Purpose: Although rare, orbital cavernous hemangioma (OCH) is the most common benign orbital neoplasm in adults and may cause vision disturbance or loss due to optic nerve compression. The conventional treatment is surgical excision, which carries a risk of intraoperative nerve damage, whereas gamma knife radiosurgery (GKRS) can be a safe and effective alternative. Herein, we report the results of four patients with OCH treated with GKRS, and describe the method of treatment including the optic nerve protection. Methods: This retrospective study included four consecutive patients (three women, one man; mean age: 50 ± 14.7 years) with OCH treated with single-session GKRS between 2014 and 2020. Three patients had decreased visual acuity. During GKRS, the prescription dose delivered to the tumor margin was 12 Gy at the 55–58% isodose line. The dose to the optic nerve margin was < 12 Gy. Follow-up included sequential magnetic resonance imaging (MRI) and ophthalmological examinations at 6-month intervals. Results: The median follow-up period was 29.5 ± 23 months (range, 12–63 months). After GKRS, three patients with visual dysfunction had substantial vision improvement; the fourth patient continued to have normal vision without deterioration. Radiological outcomes after GKRS indicated an average tumor shrinkage of 70% ± 10.6% at the 6-month follow-up and 83% ± 2.64% at the 1-year follow-up. No adverse radiation effects were observed. Conclusions: GKRS for OCH achieved favorable clinical outcomes, with substantial tumor volume reduction. OCH can be diagnosed based on characteristic MRI findings. GKRS may be considered a treatment option for OCH in selected cases.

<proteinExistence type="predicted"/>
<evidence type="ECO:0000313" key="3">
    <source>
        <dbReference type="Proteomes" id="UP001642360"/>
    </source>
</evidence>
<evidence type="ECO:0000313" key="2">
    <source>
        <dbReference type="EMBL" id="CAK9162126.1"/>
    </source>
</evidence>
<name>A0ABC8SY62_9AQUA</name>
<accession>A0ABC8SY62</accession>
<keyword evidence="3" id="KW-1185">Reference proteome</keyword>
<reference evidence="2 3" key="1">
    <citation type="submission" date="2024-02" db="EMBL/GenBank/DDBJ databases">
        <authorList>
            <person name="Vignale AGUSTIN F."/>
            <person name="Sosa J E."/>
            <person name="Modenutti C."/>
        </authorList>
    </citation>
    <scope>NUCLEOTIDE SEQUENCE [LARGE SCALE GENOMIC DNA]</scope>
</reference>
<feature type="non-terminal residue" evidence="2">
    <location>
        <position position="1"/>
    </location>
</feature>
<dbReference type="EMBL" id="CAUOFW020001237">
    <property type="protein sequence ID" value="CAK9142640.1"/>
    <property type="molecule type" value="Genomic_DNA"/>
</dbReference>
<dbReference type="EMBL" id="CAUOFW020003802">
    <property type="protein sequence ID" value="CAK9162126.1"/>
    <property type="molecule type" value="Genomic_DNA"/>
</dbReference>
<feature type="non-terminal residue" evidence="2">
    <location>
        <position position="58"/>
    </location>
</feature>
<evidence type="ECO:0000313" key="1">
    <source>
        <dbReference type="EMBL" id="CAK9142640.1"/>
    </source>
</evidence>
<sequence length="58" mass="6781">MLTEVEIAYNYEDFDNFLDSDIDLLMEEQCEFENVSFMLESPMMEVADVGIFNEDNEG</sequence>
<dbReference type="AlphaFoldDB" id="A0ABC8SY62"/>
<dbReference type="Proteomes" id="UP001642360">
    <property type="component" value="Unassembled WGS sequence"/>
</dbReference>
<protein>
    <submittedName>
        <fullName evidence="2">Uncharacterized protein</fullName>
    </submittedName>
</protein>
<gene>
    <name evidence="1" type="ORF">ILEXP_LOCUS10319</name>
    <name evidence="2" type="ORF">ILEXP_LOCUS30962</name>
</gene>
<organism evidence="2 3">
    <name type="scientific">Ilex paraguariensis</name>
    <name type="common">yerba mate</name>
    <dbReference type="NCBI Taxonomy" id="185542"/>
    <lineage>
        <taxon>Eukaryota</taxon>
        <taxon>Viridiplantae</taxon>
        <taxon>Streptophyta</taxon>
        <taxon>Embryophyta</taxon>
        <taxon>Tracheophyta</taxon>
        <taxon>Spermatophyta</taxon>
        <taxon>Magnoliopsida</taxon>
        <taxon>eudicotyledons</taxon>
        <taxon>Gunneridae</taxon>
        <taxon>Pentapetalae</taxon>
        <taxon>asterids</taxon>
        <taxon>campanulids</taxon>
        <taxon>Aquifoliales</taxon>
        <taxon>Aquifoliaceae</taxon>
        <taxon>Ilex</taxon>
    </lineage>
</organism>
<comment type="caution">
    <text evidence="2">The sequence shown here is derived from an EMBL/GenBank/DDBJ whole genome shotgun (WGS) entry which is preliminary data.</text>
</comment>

Original languageEnglish
Pages (from-to)183-193
Number of pages11
JournalJournal of Neuro-Oncology
Issue number1
Publication statusPublished - Mar 2021


  • Cavernous hemangioma
  • Gamma knife surgery
  • Orbital tumor
  • Stereotactic radiosurgery
  • Visual protection

ASJC Scopus subject areas

  • Oncology
  • Neurology
  • Clinical Neurology
  • Cancer Research


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